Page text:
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Spotify CEO on Layoffs: ‘Our Cost Structure is Too Big’

Spotify is laying off 17% of its workforce as the streaming audio platform tries to cut costs.

“The Spotify of tomorrow must be defined by being relentlessly resourceful in the ways we operate, innovate and tackle problems,” Daniel Ek, the company’s CEO, said in a message to employees Monday (Dec. 4). 

“This kind of resourcefulness transcends the basic definition — it’s about preparing for our next phase, where being lean is not just an option but a necessity.”

The layoffs — Spotify’s third round this year, amounting to about 1,500 people — come weeks after the company reported a quarterly profit. And Ek notes that the company has enjoyed “robust” growth this year following major investments in expanding its team and its content.

“However, we now find ourselves in a very different environment,” he said. “And despite our efforts to reduce costs this past year, our cost structure for where we need to be is still too big.”

The company, Ek added, has too many staff members “dedicated to supporting work and even doing work around the work,” rather than focusing on “delivering for our key stakeholders — creators and consumers.”

Spotify announced two earlier rounds of layoffs this year, impacting a respective six percent and two percent of its workforce.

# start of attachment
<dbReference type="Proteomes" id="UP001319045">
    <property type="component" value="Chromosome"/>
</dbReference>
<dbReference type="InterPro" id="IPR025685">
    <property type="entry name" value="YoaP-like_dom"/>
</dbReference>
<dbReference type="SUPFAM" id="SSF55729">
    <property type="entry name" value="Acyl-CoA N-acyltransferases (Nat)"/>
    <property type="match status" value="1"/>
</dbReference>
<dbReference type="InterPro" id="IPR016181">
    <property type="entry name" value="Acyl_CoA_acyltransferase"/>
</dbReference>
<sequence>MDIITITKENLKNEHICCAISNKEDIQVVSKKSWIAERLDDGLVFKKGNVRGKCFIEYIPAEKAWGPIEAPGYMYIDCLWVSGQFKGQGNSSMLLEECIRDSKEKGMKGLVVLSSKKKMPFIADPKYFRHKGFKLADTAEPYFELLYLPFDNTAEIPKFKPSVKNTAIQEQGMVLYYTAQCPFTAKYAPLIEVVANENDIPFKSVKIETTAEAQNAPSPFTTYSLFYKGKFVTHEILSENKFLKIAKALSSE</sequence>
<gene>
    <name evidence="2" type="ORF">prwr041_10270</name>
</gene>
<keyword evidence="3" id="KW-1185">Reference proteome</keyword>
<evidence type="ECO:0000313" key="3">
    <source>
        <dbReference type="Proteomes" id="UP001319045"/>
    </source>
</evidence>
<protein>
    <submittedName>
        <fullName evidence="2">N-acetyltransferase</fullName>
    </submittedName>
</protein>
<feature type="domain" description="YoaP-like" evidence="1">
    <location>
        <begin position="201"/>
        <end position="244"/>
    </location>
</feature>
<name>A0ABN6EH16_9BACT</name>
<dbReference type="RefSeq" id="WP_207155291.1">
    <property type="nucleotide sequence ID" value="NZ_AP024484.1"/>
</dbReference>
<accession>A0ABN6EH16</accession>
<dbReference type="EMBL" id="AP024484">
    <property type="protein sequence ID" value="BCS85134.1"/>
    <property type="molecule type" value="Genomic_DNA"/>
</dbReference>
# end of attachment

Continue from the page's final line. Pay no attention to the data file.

A report by the Wall Street Journal in September said the company’s $1 billion investment in podcasts hadn’t paid off, as most of its shows are unprofitable. Last year, Spotify canceled 11 of its podcasts, a move that also led to another series of job cuts.

Spotify reported a surprise profit in October, its first in a year and a half. As PYMNTS wrote at the time, the company gave credit to its strategy of increasing prices and cutting expenses, though its efforts to create a service that resonates with consumers has also played a role.  

Earlier this year, Spotify announced price hikes for its subscription plans, resulting in monthly bills increasing by $1 to $2, depending on the plan. In its earnings report, Spotify acknowledged that the “the early effects of price increases” played a significant part in the company’s 11% year-over-year increase in revenue. 

Last month, the company expanded its partnership with Google to use artificial intelligence to drive engagement on its platform.

“The collaboration is intended to boost Spotify’s infrastructure, data and analytics, and AI/machine learning capabilities,” PYMNTS wrote at the time. “Specifically, Spotify is looking to parse through its content library more intelligently, to supplement existing metadata, to understand listening patterns for non-musical content such as podcasts, and to spot potentially risky materials.”